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dc.contributor.authorTokarchuk O
dc.contributor.authorMaurer O
dc.contributor.authorOsti L
dc.contributor.editorGursoy D
dc.contributor.editorDeesilatham S
dc.contributor.editorPiboonrungroj P
dc.date.accessioned2018-08-06T13:11:18Z
dc.date.available2018-08-06T13:11:18Z
dc.date.issued2018
dc.identifier.urihttp://www.ahtmm.com/wp-content/uploads/2018-8th_AHTMM_proceedings_2018_1.pdf
dc.identifier.urihttp://hdl.handle.net/10863/5654
dc.description.abstractThe concept of authenticity is of importance for heritage management, as authenticity is a driving force for tourists to travel to distant places and visit cultural attractions. As such, authenticity is particularly important to museum visitors, with authors confirming that authenticity is the central theme of contemporary museums (Prentice, 2001). Despite the increasing recognition of the value of authenticity and the abundance of recent studies on the topic, authenticity remains a complex concept in need of further discussion and application to different tourism settings. In the field of museums, academic research has generally focused on object authenticity with most of the work concentra­ting on demographic characteristics to explain its perception (Wait, 2000). Based on heritage sites, the work of Kolar and Zabkar (2010) fills a gap in the study of cultural attractions and investigates both object and existential authenticity. Where­as authenticity has been initially discussed through an objectivist approach with experts holding the knowledge of whether a museum artefact or exposition is authentic or not (Wang, 1999), recent studies have focused on existential authenticity, a concept based on Heidegger’s philosophy and where tourism activities are a way to find the inner self, reflecting one’s own true personality and character. The present work is based on a research conducted at the South Tyrolean Museum of Archaeology in Northern Italy. This museum documents the Ancient History of South Tyrol, presenting outstanding local discoveries from Prehistory to the time of Charlemagne (800 AD). Within this museum, the Iceman (commonly known as "Ötzi") occupies a central position in the exhibition area and is without doubt one of the main attractions. The Iceman is a 5000-year-old and fully intact glacier mummy discovered on the Schnals Valley glacier in 1991, together with accompanying clothing and equipment artefacts. This extraordinary discovery provides for unique insights into the life of a man travelling at high alpine altitude in the Chalcolithic Period. Thus, the museum is renowned and mainly visited for the “Iceman” treasure. The aim of this work is to investigate the perception of authenticity in terms of the history of the Iceman and the customer experiences at the exhibition and how these are related to visitors’ behaviour. The sample of analysis consists of 724 museum visitor responses. A factor analysis is conducted to determine the main components that form the perception of authenticity and experience. Using an ordinary linear squared regression model, we explore the determinants of the components of authenticity. Furthermore, we utilise a Tobit regression to explore how the perception of authenticity affects the length of visits to the museum, as well as the shopping behaviour at the museum shop. Our findings will help museum managers and marketers to better structure and improve promotional campaigns, and to enhance visitors’ experiences.en_US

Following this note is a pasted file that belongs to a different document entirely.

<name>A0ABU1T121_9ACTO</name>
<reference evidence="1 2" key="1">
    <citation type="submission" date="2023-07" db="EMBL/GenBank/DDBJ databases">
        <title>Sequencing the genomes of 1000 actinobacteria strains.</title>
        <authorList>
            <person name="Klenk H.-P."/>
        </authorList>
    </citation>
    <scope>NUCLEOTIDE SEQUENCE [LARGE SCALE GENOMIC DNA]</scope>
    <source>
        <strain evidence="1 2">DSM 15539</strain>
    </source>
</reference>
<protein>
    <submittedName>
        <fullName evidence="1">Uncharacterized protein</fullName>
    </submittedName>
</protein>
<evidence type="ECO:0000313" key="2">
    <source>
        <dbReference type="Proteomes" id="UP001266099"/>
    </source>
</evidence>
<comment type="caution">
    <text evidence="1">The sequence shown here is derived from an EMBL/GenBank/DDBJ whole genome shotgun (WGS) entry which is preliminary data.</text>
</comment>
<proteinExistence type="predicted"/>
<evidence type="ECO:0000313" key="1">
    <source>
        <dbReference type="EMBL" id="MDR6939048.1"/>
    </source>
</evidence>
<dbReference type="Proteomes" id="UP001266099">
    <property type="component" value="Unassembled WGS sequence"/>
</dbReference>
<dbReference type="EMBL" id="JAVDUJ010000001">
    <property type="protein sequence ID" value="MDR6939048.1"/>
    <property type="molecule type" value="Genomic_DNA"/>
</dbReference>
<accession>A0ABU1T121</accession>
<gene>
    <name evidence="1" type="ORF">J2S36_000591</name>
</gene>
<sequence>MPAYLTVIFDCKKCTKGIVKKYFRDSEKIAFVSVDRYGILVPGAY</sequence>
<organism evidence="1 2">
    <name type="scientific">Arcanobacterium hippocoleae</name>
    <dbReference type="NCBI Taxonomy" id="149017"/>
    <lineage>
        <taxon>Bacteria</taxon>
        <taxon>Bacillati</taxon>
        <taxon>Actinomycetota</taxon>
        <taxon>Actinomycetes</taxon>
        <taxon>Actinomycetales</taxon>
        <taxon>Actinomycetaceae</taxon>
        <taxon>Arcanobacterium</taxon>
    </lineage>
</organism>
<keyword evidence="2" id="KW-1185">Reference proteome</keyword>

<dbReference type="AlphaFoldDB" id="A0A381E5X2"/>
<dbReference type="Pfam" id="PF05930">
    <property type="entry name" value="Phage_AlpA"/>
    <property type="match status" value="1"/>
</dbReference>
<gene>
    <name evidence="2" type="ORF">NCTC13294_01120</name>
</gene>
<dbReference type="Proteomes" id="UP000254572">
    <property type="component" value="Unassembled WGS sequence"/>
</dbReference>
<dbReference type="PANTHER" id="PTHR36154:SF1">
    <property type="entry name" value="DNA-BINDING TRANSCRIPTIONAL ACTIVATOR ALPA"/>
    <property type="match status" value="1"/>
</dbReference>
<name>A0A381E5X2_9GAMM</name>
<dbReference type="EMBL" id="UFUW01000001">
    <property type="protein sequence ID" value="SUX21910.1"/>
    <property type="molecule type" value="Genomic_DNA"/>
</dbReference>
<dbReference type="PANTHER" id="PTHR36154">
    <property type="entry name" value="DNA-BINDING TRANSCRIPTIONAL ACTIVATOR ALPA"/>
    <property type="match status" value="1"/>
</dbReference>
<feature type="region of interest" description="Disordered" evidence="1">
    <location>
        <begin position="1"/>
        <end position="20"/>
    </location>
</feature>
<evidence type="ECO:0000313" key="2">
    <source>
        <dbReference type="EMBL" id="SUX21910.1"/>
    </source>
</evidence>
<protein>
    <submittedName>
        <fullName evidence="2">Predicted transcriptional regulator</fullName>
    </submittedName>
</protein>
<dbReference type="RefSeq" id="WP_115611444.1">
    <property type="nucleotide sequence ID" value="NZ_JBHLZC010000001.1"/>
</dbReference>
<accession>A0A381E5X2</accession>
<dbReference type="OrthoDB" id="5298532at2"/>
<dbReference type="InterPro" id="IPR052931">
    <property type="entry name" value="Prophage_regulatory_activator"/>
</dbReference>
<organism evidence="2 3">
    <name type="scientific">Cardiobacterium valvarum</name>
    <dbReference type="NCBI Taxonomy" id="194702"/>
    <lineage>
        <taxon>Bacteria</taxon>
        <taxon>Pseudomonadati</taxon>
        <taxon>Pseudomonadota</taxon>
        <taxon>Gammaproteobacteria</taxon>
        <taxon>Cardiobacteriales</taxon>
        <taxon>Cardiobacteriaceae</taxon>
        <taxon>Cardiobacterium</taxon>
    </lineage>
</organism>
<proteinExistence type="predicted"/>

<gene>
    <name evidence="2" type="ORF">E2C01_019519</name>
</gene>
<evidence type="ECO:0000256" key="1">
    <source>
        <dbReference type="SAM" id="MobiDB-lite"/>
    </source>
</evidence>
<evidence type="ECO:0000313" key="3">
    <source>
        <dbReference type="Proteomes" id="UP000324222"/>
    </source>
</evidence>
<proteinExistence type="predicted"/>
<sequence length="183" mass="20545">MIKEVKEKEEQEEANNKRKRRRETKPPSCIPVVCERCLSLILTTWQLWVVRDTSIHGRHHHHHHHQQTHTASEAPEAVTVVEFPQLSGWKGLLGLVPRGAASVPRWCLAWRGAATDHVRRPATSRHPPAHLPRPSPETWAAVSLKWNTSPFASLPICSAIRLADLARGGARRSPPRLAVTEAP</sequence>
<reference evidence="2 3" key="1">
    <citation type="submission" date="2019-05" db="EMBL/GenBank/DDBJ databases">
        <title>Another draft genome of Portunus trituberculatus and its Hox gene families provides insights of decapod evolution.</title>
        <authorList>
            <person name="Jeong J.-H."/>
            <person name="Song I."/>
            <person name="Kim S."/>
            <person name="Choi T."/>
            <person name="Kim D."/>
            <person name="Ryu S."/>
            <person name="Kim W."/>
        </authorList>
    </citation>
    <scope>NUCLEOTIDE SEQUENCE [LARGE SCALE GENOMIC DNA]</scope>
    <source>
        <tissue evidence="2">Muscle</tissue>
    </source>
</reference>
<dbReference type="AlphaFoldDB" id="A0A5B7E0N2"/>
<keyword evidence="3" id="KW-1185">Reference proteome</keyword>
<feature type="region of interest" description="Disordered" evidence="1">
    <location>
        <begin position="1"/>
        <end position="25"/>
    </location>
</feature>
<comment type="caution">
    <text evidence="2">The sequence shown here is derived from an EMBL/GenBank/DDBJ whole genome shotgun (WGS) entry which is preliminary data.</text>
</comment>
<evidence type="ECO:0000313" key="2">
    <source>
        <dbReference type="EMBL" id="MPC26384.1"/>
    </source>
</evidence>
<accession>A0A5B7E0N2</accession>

dc.language.isoenen_US
dc.publisherAHTMMen_US
dc.rights
dc.subjectConsumer behaviouren_US
dc.subjectAuthenticityen_US
dc.subjectMuseumsen_US
dc.subjectManagementen_US
dc.subjectSECS-P/08en_US
dc.titlePerceived authenticity, experience and visitors’ behaviour at a permanent museum exhibitionen_US
dc.typeBook chapteren_US
dc.date.updated2018-08-03T13:47:28Z
dc.publication.title8th Advances in Hospitality and Tourism Marketing and Management (AHTMM) conference: AHTMM 2048 proceedings
dc.language.isiEN-GB
dc.description.fulltextopenen_US


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